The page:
Macular Degeneration Treatment
Age related macular degeneration is a medical condition which usually affects older adults and results in a loss of central vision. Macular degeneration can make it difficult or impossible to read or recognize faces, although enough peripheral vision will remain to allow other activities of daily life.
There are "dry" and "wet" types. Dry ARMD progresses slowly and is generally not as aggressive as wet ARMD.
At present there is very little macular degeneration treatment for dry ARMD. In certain cases, some vitamin preparations may prevent progression.
Wet ARMD can be treated with laser eye surgery, photodynamic therapy, and injections of anti-VEGF’s into the eye. None of these treatments are a cure for wet ARMD. The disease and loss of vision may progress despite macular degeneration treatment.
The term ‘anti’ means against and ‘vascular’ refers to blood vessels. Anti vascular endothelial growth factor medications (Anti-VEGFs) are substances that stop blood vessels from forming or growing.
Anti-VEGFs refer to a category of drugs which work by targeting a protein that is needed when new blood vessels form. Blocking VEGF can reduce the growth of new blood vessels, slow their leakage and slow down vision loss.
There are currently two drugs that we use in the treatment of wet macular degeneration: Lucentis and Avastin.
Suitability for macular degeneration treatment
Not everyone with wet AMD will be suitable for anti-VEGF treatment.
Anti-VEGF medication is most effective when treating blood vessels that are ‘active’ or ‘leaking’. If wet AMD was diagnosed sometime ago, and there has been ‘maturing’ of blood vessels, then it is unlikely that a person will be suitable for macular degeneration treatment. This is because the process of fluid and blood leakage from new blood vessels occurs for a while, and then dries up, eventually leading to scar tissue formation (similar to what happens when a skin wound heals). Scar tissue in the macula causes permanent vision loss and will not respond to any current treatment.
After examining your eye, the doctor will undertake further tests such as a fluorescein angiogram to determine the lesion type, location and extent of bleeding.
How anti-VEGF treatment is given
Anti-VEGF drugs are given as an injection into the vitreous (the jelly-like substance inside the eye). However, the injection will enter through the sclera (the white part of your eye). It may be done in an operating theatre or a room set aside for treatments like this one.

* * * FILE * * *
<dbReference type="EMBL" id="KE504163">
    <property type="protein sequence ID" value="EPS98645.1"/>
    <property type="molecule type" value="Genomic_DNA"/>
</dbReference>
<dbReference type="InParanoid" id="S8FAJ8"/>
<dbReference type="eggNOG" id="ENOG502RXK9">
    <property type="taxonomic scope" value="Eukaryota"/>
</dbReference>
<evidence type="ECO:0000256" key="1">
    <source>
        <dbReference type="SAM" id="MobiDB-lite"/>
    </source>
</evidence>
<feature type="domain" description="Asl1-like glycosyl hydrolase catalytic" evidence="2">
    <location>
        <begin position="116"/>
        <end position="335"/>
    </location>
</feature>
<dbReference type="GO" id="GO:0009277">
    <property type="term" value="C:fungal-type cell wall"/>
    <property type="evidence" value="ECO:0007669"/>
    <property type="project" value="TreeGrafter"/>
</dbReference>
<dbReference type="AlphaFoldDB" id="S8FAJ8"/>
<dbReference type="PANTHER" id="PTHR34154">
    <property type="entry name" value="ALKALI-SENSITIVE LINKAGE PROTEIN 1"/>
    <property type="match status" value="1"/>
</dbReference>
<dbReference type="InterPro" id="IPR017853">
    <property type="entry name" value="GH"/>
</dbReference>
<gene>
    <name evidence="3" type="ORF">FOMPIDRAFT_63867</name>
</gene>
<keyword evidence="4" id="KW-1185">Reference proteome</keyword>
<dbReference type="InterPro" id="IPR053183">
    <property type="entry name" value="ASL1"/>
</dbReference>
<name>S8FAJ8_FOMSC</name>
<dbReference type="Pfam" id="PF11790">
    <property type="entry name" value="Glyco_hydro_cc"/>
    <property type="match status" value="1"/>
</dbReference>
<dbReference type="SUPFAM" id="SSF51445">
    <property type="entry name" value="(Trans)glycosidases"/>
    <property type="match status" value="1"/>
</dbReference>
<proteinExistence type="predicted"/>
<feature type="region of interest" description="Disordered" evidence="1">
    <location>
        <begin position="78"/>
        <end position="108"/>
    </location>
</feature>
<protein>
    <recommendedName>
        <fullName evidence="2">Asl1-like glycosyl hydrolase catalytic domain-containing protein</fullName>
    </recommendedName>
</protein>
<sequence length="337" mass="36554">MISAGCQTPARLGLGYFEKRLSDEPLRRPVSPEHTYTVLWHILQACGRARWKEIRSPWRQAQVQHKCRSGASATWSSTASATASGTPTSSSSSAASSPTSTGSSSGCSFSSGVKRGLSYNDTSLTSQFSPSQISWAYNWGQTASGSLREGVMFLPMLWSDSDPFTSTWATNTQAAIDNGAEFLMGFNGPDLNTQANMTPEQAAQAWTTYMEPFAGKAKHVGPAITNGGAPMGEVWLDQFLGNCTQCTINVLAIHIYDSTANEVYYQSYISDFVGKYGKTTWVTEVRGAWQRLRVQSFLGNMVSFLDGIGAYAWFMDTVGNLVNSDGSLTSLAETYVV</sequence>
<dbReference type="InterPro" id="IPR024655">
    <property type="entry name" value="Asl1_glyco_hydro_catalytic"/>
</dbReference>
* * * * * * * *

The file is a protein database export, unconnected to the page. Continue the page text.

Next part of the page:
The needle used is very sharp, small and short. The injection itself only takes a few seconds and feels like a tiny scratch.
Your eye specialist will place local anaesthetic eye drops into the eye which is to be treated so that the injection itself will be painless.
The eye and skin around it will be cleaned to prevent infection, and your face and the area around the eye will be covered by a drape to keep the area sterile. A small clip (a ‘speculum’) will be used to keep the eye open.
Further anaesthetic drops are put into the eye to numb it and prevent you feeling pain. A few minutes later, the injection is given.
You will be given antibiotic eye drops to use for a few days following your treatment to prevent infection. Your eye may be red where the injection was given but that should disappear in a few days. Your eye will feel comfortable by the next day and you may notice black swirls in your vision for a few weeks.
Most of the side effects involve the eye and are due to the injection procedure. These include:
- Endophthalmitis (infection of the eye): symptoms include burning sensation, eye pain, increased blurring of vision, light sensitivity and redness. Studies have shown that the chance of getting an infection is 0.1 per cent and this is why antibiotics are given prior and following treatment.
- Elevated Eye Pressure: this is usually temporary and due to an increase of fluid entering the eye.
- Retinal Detachment, Bleeding and Cataract Formation: these are unusual complications occurring in less than 1 per cent of patients in trial studies.
Other side effects not related the eye include high blood pressure, nose and throat infection and headache. There is a theoretical increased risk of strokes with anti-VEGF, however the actual risk of stroke with anti-VEGF is unknown.
Tests after treatment
The ophthalmologist will order tests to be done following treatment.
In various trials it was found that vision stabilises, or improved.
In fact with Lucentis, there was a 33-40 per cent chance of achieving a clinically significant visual improvement. This means that up to 40 per cent of patients in the study trial had an improvement in vision with a gain of 15 letters or more (approximately three lines) on the eye chart following treatment with Lucentis compared to before starting the trial.
If you are researching macular degeneration treatment, laser eye surgery cost or searching for an Ophthalmologist in Cape Town, please contact my practice where our qualified assistants are able to provide professional and friendly guidance.
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